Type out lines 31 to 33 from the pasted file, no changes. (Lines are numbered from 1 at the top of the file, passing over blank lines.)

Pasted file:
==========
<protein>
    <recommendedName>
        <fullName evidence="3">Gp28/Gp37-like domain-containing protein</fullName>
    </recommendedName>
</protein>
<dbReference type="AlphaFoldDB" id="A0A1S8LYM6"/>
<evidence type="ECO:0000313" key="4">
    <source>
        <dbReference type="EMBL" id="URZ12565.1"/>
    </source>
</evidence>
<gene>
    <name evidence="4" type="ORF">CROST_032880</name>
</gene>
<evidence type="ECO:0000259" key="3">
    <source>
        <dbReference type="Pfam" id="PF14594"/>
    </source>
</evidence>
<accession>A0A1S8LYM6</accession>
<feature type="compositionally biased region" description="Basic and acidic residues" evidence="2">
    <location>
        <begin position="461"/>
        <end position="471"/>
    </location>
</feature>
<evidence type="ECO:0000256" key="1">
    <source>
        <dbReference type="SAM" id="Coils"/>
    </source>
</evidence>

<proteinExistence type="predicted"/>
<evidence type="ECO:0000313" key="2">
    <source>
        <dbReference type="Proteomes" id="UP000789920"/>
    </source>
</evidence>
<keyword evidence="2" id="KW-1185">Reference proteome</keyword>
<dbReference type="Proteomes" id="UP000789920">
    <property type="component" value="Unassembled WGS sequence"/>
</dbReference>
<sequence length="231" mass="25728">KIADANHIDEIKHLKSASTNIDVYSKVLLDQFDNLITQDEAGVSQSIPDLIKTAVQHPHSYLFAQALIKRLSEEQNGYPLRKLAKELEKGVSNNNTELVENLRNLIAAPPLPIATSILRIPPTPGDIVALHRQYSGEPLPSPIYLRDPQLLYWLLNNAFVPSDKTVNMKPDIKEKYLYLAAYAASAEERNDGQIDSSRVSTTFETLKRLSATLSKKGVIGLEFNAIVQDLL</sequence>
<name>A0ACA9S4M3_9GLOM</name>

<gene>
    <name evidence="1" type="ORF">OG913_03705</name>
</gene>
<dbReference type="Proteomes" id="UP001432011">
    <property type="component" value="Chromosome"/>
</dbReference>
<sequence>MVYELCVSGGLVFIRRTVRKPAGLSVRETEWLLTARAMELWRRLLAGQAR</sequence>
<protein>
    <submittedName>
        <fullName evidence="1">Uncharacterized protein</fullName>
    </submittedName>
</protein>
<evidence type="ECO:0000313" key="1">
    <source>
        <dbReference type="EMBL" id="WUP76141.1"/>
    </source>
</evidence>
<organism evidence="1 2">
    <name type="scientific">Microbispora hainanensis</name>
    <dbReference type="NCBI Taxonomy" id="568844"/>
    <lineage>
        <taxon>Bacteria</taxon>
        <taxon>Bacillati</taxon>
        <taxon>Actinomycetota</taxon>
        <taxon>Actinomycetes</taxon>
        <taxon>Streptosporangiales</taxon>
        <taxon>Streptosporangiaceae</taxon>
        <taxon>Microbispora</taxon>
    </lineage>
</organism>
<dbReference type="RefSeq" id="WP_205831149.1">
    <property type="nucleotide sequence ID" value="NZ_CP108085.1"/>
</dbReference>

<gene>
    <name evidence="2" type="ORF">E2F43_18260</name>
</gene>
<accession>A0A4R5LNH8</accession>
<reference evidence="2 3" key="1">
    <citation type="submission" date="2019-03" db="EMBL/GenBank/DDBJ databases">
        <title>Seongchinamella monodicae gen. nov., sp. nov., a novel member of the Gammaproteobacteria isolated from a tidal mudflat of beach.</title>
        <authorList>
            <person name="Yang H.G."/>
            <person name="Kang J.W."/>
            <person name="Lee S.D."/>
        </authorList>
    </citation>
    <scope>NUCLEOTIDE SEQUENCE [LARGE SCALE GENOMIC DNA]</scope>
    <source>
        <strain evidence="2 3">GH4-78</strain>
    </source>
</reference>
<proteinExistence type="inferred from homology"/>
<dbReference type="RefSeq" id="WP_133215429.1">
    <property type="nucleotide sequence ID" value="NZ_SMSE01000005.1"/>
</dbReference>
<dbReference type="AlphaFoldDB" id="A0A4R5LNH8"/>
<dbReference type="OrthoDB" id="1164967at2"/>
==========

</evidence>

<proteinExistence type="predicted"/>
<evidence type="ECO:0000313" key="2">